The Companies to Watch column spotlights small, entrepreneurial biopharma companies that are developing their own products (not just a platform) with little or no press coverage to date, and offering an interesting story involving useful business lessons.
Leading Biosciences is applying the science of digestive proteases to treating or preventing multiple diseases and conditions, starting with delayed return of post-surgical bowel function (ileus) and adhesion with its lead product candidate, coded LB1148.
Bioharmony Therapeutics is developing novel, “lysin-based” antimicrobials. The company is out to change the world of antibiotics, not by tweaking an old formula, but by advancing an entirely new mode of action.
Angion is developing a small molecule mimetic of the hepatocyte growth factor (HGF), which works to protect kidney and other organ cells from damage due to disease, physical injury, and indirect consequences of surgery and trauma.
Synlogic is an early-stage developer of “synthetic biotic” medicines — therapeutics consisting of beneficial microbes genetically engineered to treat rare metabolic diseases.
This 15-person virtual biotech is trying to stop immune-mediated disease early, before it becomes a chronic condition.
Vyome Therapeutics has built platforms and is developing products that address antibiotic resistance in severe skin conditions.
Azitra is a small, young, early-stage company developing microbial biotherapeutics for conditions arising on the skin that can be addressed by using the microbiome.
At the end of every year since we began the monthly column, Companies to Watch, I have gone back to the featured companies and asked each one to send me a short assessment of its progress since it appeared in Life Science Leader.
Since launching our Companies To Watch section in 2012 we have covered more than 50 companies. This year we plan to periodically look back at some of them and see where they are today.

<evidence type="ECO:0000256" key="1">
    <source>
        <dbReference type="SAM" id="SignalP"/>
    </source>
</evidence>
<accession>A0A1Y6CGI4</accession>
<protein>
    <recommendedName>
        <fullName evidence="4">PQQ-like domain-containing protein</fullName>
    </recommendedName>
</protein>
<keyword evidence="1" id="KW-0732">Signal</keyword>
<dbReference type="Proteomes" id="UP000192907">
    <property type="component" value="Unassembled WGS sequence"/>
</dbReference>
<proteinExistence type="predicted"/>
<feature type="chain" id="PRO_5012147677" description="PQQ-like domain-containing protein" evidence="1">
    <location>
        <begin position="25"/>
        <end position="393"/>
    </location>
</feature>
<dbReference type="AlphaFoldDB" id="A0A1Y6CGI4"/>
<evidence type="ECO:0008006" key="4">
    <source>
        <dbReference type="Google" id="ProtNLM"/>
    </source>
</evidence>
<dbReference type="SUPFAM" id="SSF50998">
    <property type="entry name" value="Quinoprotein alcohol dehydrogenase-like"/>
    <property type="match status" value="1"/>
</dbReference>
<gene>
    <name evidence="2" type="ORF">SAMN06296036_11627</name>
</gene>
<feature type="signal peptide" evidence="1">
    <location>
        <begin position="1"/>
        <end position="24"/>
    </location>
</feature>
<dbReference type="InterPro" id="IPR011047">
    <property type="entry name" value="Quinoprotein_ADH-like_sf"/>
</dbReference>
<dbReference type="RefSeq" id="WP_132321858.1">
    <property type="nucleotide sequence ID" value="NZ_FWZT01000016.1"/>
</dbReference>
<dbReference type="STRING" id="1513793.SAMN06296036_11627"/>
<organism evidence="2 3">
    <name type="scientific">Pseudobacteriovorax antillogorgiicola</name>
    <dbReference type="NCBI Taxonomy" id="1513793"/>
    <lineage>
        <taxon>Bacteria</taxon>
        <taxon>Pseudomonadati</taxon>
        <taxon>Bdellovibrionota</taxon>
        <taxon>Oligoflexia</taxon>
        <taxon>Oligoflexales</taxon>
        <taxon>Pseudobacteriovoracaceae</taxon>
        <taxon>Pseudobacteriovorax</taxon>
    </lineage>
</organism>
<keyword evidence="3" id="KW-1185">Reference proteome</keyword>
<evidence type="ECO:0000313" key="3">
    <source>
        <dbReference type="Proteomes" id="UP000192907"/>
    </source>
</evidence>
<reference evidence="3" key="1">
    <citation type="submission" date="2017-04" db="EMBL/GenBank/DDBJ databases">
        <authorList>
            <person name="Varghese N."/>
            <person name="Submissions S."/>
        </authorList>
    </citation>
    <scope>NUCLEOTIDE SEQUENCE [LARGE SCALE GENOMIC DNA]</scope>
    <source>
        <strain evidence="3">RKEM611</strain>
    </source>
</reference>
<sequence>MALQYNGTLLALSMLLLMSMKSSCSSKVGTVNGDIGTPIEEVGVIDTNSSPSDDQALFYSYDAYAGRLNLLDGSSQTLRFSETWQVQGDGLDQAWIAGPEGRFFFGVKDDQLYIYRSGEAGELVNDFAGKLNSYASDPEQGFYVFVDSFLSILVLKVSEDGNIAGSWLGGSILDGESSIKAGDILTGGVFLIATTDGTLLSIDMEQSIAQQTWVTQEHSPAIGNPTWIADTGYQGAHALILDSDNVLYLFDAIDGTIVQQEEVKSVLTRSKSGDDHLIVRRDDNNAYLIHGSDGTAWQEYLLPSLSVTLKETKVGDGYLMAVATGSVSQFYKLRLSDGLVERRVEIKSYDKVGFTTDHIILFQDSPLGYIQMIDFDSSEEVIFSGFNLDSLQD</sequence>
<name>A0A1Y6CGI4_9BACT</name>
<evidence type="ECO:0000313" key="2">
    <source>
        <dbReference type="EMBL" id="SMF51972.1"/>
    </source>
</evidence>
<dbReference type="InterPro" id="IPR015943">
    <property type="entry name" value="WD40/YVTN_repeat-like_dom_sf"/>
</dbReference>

Synspira is developing glycopolymer drugs for infection, inflammation, and congestion in the lungs. According CEO Shenda Baker, “We would like to see more companies in this space. But we are also looking forward to leading the way.”
Athersys is mass-producing off-the-shelf stem cells for multiple conditions in the cardiovascular, neurological, inflammatory, and immune disease areas.
Symbiotix Biotherapies is an early pioneer of the microbiome space, preparing to enter clinical-stage development of its lead compound for treating MS and IBD.
“We are a vaccine company,” says CEO Mei Mei Hu. “We’re developing a new class of vaccines for endogenous proteins, leveraging a commercially successful technology platform in which we’ve invested more than 20 years.”
Acceleron has four drugs in development in the hematology, neuromuscular, and pulmonary disease areas. Its lead drug luspatercept has completed Phase 3 trials for treating myelodysplastic syndromes (MDS).
Pfizer’s top scientist, Mikael Dolsten, M.D., Ph.D., talks about being hyper focused during company’s R&D turnaround amongst CEO turnover, company integrations and M&A.
Robert Hariri, M.D., Ph.D., discusses how he became friends with life coach Tony Robbins, and why Robbins decided to invest in his company.
A preview of an October 2109 issue article that discusses the results of the 2018 MassNextGen initiative that provides funding and coaching support to early-stage life sciences companies started by females.
Chief Editor Rob Wright discusses the implications of the recent Gallup poll indicating pharma presently being the most poorly regarded of all industries in the eyes of Americans.
Chief Editor Rob Wright saw glimpses into the impending opioid crisis back when he was working as a pharma sales rep in the pain management space.